The mafia is suspected in the death of the owner of a Brooklyn pizzeria that was once a key site in a mob war.
Louis Barbati, 61, was in his Dyker Heights backyard at about 7 PM Thursday evening when a man described as in his 30s and wearing a hoodie fatally shot him five times, according to the New York Daily News. Barbati had $10,000 cash on him at the time of the shooting, which was not taken, the Daily News reported.
Barbati was the owner of L&B Spumoni Gardens, which was founded by his Italian immigrant grandfather in 1939. Fans of its famed Sicilian pizza and ices often put it on New York's "Best of" lists, reported The Post.
A recording on the restaurant's voice mail said no one was available to answer telephone calls.
Spumoni Garden's has seen it's share of mob activity. The New York Daily News reported in that in 2012,
Frank Guerra, a reputed Columbo crime family associate whose ex-wife was a part owner of the pizzeria, was acquitted of a double murder of former underboss Joseph Scopo and Staten Island club owner Michael Devine, as well as extortion of a former Spumoni employee — who he accused of lifting L&B's secret sauce recipe. Guerra is currently serving time for dealing Oxycontin.
Many people think of the mafia as something that was eradicated thanks to intense law enforcement efforts including the Racketeer Influenced and Corrupt Organizations Act (RICO) of 1970. But according to James Wedick, an FBI expert and 34-year veteran of the bureau, the terrorist attacks on September 11, 2001 gave the mafia a chance to regroup and build in the United States. " For almost 10 years, there wasn't a lot [of focus on] the mafia. What you saw were career agents and investigators migrated out of organized crime to fight terrorism."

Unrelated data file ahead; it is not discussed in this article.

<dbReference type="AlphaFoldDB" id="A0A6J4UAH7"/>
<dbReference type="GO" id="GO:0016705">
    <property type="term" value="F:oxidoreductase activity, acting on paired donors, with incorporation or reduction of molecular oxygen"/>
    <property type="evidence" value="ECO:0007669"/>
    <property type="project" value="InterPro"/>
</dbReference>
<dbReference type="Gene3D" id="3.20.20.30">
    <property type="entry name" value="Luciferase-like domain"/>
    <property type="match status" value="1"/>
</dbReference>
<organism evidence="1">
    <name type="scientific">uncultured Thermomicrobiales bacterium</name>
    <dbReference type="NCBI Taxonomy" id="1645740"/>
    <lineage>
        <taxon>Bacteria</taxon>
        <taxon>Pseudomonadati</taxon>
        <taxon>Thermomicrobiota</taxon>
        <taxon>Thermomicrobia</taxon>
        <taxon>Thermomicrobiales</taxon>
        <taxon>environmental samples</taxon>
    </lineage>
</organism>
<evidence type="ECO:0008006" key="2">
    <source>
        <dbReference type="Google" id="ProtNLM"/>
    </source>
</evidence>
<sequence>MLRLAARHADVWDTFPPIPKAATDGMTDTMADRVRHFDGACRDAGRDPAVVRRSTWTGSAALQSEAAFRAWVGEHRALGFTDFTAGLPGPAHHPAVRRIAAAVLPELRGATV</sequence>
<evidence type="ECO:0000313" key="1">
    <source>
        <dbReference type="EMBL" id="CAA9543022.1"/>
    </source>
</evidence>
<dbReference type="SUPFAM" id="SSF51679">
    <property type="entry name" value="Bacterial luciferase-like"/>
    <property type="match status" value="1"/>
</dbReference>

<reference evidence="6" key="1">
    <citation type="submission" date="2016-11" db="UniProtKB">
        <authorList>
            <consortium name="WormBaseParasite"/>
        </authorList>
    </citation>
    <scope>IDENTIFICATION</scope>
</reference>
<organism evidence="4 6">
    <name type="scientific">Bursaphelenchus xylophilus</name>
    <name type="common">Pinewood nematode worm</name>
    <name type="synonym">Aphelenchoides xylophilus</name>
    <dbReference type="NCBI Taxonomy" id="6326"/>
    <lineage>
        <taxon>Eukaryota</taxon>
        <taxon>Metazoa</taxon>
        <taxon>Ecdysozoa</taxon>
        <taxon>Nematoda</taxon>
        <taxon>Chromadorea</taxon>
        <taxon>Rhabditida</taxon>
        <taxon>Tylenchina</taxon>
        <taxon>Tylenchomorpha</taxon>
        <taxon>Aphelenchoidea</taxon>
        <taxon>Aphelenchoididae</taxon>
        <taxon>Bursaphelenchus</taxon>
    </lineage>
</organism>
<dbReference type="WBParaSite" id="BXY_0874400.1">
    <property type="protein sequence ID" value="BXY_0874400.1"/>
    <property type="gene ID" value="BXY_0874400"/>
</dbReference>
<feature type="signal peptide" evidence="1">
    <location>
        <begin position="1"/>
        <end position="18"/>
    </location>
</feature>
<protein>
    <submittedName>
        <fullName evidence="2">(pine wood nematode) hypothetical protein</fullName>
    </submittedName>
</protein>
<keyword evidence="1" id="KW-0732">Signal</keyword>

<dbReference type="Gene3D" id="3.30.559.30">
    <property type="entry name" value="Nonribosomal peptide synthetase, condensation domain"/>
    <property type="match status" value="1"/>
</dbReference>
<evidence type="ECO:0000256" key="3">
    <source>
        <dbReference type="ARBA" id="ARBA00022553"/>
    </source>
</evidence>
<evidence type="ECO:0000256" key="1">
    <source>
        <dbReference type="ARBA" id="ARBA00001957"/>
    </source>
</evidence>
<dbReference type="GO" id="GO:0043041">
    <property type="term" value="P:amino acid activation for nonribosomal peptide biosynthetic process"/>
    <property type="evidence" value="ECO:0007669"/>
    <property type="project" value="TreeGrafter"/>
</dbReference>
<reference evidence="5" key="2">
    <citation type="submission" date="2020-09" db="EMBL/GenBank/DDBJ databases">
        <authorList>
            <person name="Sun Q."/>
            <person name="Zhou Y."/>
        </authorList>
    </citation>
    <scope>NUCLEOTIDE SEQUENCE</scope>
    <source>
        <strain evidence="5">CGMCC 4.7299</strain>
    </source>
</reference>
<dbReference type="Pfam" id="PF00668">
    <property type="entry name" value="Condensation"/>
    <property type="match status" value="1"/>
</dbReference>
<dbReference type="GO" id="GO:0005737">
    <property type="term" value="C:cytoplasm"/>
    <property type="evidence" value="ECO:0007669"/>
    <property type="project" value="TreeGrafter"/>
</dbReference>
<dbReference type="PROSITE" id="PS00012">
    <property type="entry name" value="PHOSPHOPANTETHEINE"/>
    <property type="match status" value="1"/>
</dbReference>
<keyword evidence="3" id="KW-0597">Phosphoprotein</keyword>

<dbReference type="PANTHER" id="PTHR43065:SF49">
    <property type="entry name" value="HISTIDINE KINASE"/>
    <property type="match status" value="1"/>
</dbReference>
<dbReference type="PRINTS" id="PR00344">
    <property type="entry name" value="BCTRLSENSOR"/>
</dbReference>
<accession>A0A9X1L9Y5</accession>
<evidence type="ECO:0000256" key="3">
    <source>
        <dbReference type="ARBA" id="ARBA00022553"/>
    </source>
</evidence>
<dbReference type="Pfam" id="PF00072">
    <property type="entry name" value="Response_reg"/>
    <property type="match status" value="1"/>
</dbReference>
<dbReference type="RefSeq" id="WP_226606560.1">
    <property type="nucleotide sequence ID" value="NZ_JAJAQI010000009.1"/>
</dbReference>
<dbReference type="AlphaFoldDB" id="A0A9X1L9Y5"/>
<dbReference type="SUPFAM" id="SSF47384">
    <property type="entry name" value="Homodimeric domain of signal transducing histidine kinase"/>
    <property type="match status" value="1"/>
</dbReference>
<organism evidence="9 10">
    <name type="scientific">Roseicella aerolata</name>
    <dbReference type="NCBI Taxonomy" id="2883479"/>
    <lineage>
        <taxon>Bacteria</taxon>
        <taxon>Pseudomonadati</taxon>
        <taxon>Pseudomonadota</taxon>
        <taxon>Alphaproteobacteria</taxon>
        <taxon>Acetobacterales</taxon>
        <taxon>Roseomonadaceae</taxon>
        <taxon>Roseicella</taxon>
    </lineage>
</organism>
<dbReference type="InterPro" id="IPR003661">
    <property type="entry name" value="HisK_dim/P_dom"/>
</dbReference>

There's been a small shift back to policing organized crime in recent years. In 2011, an FBI-led investigation resulted in the arrests of more than 100 organized crime figures.
"That showed that the Bureau and other law enforcement agencies are back on it, bringing the resources back into [fighting organized crime]," said Wedick of that and other high-profile crackdowns. "It was a way for the Department of Justice to say 'We haven't forgotten you guys.'"
There are still five major crime families in New York and many have familial ties back to key figures from decades past, though their cash flows have changed. In past years the mafia made money through distribution of narcotics, prostitution and similar crimes. Today's mafia members operate bogus health clinics and other illegal businesses.
"The crime families are still problematic. They are dangerous. They kill people. They threaten people," he said. "As long as there is gold on this planet they fill find a way to take it."